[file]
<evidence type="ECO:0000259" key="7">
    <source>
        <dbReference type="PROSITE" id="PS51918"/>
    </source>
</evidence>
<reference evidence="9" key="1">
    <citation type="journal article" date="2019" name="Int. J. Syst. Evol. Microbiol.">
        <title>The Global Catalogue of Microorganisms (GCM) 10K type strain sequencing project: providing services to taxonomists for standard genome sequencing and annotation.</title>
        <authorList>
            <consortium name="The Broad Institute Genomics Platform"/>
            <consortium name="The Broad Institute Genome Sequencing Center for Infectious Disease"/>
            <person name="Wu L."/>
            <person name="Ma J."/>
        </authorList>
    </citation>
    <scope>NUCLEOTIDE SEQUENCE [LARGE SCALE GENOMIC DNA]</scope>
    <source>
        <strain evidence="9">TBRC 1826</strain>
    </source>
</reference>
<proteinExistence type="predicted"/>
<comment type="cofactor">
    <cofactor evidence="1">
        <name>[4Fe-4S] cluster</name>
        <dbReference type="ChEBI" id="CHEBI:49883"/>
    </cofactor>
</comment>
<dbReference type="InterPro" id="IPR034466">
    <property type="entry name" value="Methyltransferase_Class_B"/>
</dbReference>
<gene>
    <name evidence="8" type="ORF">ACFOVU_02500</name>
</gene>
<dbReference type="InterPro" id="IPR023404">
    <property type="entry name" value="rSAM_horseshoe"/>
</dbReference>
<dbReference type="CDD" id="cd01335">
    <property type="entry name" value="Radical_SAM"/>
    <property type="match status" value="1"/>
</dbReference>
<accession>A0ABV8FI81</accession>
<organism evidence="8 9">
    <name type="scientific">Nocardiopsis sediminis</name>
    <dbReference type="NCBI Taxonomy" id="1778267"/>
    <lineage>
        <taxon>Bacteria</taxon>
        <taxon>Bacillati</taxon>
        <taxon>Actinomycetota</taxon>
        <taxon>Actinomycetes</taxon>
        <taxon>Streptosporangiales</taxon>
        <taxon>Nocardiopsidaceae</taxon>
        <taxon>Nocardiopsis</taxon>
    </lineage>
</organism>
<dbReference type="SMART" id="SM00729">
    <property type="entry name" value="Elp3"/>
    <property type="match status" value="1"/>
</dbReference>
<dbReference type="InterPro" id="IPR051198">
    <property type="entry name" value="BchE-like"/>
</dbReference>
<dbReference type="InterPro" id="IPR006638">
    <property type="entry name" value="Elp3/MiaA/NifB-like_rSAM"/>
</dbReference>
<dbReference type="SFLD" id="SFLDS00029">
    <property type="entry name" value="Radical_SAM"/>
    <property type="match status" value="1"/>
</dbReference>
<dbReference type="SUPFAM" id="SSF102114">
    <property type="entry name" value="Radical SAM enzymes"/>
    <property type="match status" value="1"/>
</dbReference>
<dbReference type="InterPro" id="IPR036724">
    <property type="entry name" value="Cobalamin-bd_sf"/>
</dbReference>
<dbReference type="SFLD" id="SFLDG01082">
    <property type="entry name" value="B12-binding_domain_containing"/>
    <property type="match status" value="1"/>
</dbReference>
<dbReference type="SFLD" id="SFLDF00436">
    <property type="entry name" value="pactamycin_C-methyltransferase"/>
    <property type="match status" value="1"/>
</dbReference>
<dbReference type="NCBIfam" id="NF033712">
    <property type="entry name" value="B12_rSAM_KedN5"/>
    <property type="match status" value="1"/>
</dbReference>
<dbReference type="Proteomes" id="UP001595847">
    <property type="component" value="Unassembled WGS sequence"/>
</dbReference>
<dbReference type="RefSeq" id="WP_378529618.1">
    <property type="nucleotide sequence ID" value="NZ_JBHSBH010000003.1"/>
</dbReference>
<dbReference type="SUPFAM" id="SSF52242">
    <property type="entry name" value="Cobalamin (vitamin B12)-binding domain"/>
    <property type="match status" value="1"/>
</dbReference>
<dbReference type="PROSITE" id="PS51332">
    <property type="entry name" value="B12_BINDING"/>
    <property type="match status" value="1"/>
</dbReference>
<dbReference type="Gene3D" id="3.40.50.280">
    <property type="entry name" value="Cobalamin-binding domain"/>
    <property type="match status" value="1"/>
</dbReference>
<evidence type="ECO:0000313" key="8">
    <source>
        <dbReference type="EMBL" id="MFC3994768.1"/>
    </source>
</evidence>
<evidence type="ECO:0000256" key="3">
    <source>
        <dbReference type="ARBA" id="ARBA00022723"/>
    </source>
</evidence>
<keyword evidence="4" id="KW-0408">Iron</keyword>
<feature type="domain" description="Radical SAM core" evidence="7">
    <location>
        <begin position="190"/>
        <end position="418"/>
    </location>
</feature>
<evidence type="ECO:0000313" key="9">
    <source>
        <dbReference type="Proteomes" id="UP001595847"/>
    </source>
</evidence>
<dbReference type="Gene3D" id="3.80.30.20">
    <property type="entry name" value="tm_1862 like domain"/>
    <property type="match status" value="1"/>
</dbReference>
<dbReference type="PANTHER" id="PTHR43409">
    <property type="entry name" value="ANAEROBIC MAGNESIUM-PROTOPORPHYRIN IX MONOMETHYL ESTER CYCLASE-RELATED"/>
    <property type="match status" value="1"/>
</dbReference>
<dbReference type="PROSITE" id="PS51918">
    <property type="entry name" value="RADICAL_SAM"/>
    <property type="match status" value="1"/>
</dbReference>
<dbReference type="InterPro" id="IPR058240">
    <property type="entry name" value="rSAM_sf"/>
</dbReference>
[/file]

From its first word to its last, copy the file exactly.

<evidence type="ECO:0000259" key="7">
    <source>
        <dbReference type="PROSITE" id="PS51918"/>
    </source>
</evidence>
<reference evidence="9" key="1">
    <citation type="journal article" date="2019" name="Int. J. Syst. Evol. Microbiol.">
        <title>The Global Catalogue of Microorganisms (GCM) 10K type strain sequencing project: providing services to taxonomists for standard genome sequencing and annotation.</title>
        <authorList>
            <consortium name="The Broad Institute Genomics Platform"/>
            <consortium name="The Broad Institute Genome Sequencing Center for Infectious Disease"/>
            <person name="Wu L."/>
            <person name="Ma J."/>
        </authorList>
    </citation>
    <scope>NUCLEOTIDE SEQUENCE [LARGE SCALE GENOMIC DNA]</scope>
    <source>
        <strain evidence="9">TBRC 1826</strain>
    </source>
</reference>
<proteinExistence type="predicted"/>
<comment type="cofactor">
    <cofactor evidence="1">
        <name>[4Fe-4S] cluster</name>
        <dbReference type="ChEBI" id="CHEBI:49883"/>
    </cofactor>
</comment>
<dbReference type="InterPro" id="IPR034466">
    <property type="entry name" value="Methyltransferase_Class_B"/>
</dbReference>
<gene>
    <name evidence="8" type="ORF">ACFOVU_02500</name>
</gene>
<dbReference type="InterPro" id="IPR023404">
    <property type="entry name" value="rSAM_horseshoe"/>
</dbReference>
<dbReference type="CDD" id="cd01335">
    <property type="entry name" value="Radical_SAM"/>
    <property type="match status" value="1"/>
</dbReference>
<accession>A0ABV8FI81</accession>
<organism evidence="8 9">
    <name type="scientific">Nocardiopsis sediminis</name>
    <dbReference type="NCBI Taxonomy" id="1778267"/>
    <lineage>
        <taxon>Bacteria</taxon>
        <taxon>Bacillati</taxon>
        <taxon>Actinomycetota</taxon>
        <taxon>Actinomycetes</taxon>
        <taxon>Streptosporangiales</taxon>
        <taxon>Nocardiopsidaceae</taxon>
        <taxon>Nocardiopsis</taxon>
    </lineage>
</organism>
<dbReference type="SMART" id="SM00729">
    <property type="entry name" value="Elp3"/>
    <property type="match status" value="1"/>
</dbReference>
<dbReference type="InterPro" id="IPR051198">
    <property type="entry name" value="BchE-like"/>
</dbReference>
<dbReference type="InterPro" id="IPR006638">
    <property type="entry name" value="Elp3/MiaA/NifB-like_rSAM"/>
</dbReference>
<dbReference type="SFLD" id="SFLDS00029">
    <property type="entry name" value="Radical_SAM"/>
    <property type="match status" value="1"/>
</dbReference>
<dbReference type="SUPFAM" id="SSF102114">
    <property type="entry name" value="Radical SAM enzymes"/>
    <property type="match status" value="1"/>
</dbReference>
<dbReference type="InterPro" id="IPR036724">
    <property type="entry name" value="Cobalamin-bd_sf"/>
</dbReference>
<dbReference type="SFLD" id="SFLDG01082">
    <property type="entry name" value="B12-binding_domain_containing"/>
    <property type="match status" value="1"/>
</dbReference>
<dbReference type="SFLD" id="SFLDF00436">
    <property type="entry name" value="pactamycin_C-methyltransferase"/>
    <property type="match status" value="1"/>
</dbReference>
<dbReference type="NCBIfam" id="NF033712">
    <property type="entry name" value="B12_rSAM_KedN5"/>
    <property type="match status" value="1"/>
</dbReference>
<dbReference type="Proteomes" id="UP001595847">
    <property type="component" value="Unassembled WGS sequence"/>
</dbReference>
<dbReference type="RefSeq" id="WP_378529618.1">
    <property type="nucleotide sequence ID" value="NZ_JBHSBH010000003.1"/>
</dbReference>
<dbReference type="SUPFAM" id="SSF52242">
    <property type="entry name" value="Cobalamin (vitamin B12)-binding domain"/>
    <property type="match status" value="1"/>
</dbReference>
<dbReference type="PROSITE" id="PS51332">
    <property type="entry name" value="B12_BINDING"/>
    <property type="match status" value="1"/>
</dbReference>
<dbReference type="Gene3D" id="3.40.50.280">
    <property type="entry name" value="Cobalamin-binding domain"/>
    <property type="match status" value="1"/>
</dbReference>
<evidence type="ECO:0000313" key="8">
    <source>
        <dbReference type="EMBL" id="MFC3994768.1"/>
    </source>
</evidence>
<evidence type="ECO:0000256" key="3">
    <source>
        <dbReference type="ARBA" id="ARBA00022723"/>
    </source>
</evidence>
<keyword evidence="4" id="KW-0408">Iron</keyword>
<feature type="domain" description="Radical SAM core" evidence="7">
    <location>
        <begin position="190"/>
        <end position="418"/>
    </location>
</feature>
<evidence type="ECO:0000313" key="9">
    <source>
        <dbReference type="Proteomes" id="UP001595847"/>
    </source>
</evidence>
<dbReference type="Gene3D" id="3.80.30.20">
    <property type="entry name" value="tm_1862 like domain"/>
    <property type="match status" value="1"/>
</dbReference>
<dbReference type="PANTHER" id="PTHR43409">
    <property type="entry name" value="ANAEROBIC MAGNESIUM-PROTOPORPHYRIN IX MONOMETHYL ESTER CYCLASE-RELATED"/>
    <property type="match status" value="1"/>
</dbReference>
<dbReference type="PROSITE" id="PS51918">
    <property type="entry name" value="RADICAL_SAM"/>
    <property type="match status" value="1"/>
</dbReference>
<dbReference type="InterPro" id="IPR058240">
    <property type="entry name" value="rSAM_sf"/>
</dbReference>